Gerry Adams a champion of freedom of speech? You're having a laugh
Of course the Republic's blasphemy law is an anachronism, but the Sinn Fein president's posturing as a supporter of free expression is stomach-turning, says Eilis O'Hanlon.
Gerry Adams is Northern Ireland's answer to Donald Trump. Both men have a chronic inability to keep their mouths shut, or their fingers still, and can regularly be found, late at night on Twitter, issuing a stream of borderline inappropriate - and sometimes downright weird - remarks to their legions of followers.
When challenged, both react defiantly, angrily accusing the mainstream media of misrepresenting them.
This week, the Sinn Fein president even took to social media to have a pop at the Irish state broadcaster, tweeting: "By the way RTE ignored my Leaders' Q(uestions) today. Again! Why?"
It's pure Trump. He's a whisker away from declaring: "Stories about me and the IRA once being in a relationship are #FakeNews. Sad."
For the record, RTE's Nine O' Clock News didn't report questions that day from Michael Martin of main opposition party Fianna Fail, either, but you don't see him tweeting away to complain when he's not on the telly.
Paranoia is a terrible curse. An over-sized ego is even worse.
Proof that there's no subject on which Gerry Adams does not feel the need to spout off came on Tuesday, when, speaking in the Dail, he also piped up to say that "blasphemy should have no place in the constitution".
This followed reports that the Irish police were forced to open a file against comedian Stephen Fry for comments he made on Irish TV about God being an "utter maniac".
The investigation was quickly dropped, though not before news of it had spread around the world, to the embarrassment of all.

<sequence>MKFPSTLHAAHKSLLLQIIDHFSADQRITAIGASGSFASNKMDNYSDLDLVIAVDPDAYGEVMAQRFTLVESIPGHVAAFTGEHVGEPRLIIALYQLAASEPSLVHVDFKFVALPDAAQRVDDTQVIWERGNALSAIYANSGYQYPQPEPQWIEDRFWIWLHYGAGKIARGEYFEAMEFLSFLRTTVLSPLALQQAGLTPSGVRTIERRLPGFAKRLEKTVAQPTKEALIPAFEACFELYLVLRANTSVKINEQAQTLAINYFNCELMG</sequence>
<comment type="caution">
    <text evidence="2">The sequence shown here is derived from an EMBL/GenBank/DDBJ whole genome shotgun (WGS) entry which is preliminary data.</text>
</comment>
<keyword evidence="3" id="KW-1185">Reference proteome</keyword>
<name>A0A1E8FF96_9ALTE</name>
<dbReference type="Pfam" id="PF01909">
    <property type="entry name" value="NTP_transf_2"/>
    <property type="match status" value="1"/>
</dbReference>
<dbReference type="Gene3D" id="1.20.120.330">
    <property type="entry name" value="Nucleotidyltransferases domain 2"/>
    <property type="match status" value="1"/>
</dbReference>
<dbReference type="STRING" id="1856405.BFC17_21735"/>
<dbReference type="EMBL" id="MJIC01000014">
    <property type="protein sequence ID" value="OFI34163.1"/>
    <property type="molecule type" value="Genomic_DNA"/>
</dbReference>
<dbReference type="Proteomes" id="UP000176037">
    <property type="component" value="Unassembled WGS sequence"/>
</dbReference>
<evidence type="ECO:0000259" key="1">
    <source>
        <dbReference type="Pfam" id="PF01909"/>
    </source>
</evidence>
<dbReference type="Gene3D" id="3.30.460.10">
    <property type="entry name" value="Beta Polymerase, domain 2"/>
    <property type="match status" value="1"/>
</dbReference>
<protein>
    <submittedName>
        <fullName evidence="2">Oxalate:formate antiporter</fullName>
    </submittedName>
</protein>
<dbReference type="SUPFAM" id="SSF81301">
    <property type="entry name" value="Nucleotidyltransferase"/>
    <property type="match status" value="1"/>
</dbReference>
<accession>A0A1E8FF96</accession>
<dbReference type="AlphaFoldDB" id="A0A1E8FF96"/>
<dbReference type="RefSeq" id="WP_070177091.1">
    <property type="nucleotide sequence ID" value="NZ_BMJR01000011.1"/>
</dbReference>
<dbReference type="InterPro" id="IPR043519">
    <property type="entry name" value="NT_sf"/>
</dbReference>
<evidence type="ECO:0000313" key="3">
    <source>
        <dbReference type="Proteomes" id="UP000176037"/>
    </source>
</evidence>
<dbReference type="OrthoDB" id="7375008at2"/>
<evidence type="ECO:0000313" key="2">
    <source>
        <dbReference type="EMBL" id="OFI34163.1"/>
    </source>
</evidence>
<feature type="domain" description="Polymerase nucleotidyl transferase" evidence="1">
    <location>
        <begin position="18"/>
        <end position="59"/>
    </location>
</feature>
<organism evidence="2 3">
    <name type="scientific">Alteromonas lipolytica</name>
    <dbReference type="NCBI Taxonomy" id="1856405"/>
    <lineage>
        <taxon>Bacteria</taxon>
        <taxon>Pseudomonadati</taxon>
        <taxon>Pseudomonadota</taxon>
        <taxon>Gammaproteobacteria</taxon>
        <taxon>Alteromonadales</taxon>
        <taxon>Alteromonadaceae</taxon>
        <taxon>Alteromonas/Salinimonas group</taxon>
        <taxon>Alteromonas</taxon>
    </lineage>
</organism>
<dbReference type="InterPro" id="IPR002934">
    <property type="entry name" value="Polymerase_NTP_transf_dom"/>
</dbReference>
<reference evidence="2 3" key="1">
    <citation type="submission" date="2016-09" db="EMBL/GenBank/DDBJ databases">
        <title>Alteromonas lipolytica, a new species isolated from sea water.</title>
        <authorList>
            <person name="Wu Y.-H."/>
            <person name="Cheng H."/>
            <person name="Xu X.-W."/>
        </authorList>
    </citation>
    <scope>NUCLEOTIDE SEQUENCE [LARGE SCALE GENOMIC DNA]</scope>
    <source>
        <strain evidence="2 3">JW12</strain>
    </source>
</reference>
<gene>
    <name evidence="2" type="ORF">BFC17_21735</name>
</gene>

There's not a serious politician in Ireland who doesn't consider the blasphemy law an anomaly that should be dealt with at the earliest opportunity - though there hasn't been a prosecution since 1855, so it's not the most urgent issue facing the country by a long shot.
Adams, though, saw a chance for some quick and easy publicity, tossing in a reference to the sitcom Father Ted to show he has the popular touch, as he asked the Taoiseach: "Will you give citizens the opportunity to say clearly, 'Down with that sort of thing', and allow Stephen Fry or anyone else to express an opinion without threat of criminal proceedings?"
As ever, the irony of his words was entirely lost on him.
It's certainly hard not to do a double-take when Gerry Adams waxes lyrical about freedom of speech. The republican movement and freedom of expression have rarely been comfortable bedfellows.
Men have been murdered for speaking their minds, not least Eamon Collins, stabbed and beaten to death on a lonely country road near Newry for exposing the pathological heart of his former IRA comrades in a book, Killing Rage.
Others, the lucky ones, have simply been driven out of their communities for the sin of not agreeing with Sinn Fein's worldview.
Adams's own personal commitment to free speech is exposed every time he threatens legal action against anyone pointing out that he didn't spend the 70s and 80s threading daisy chains on the Black Mountain.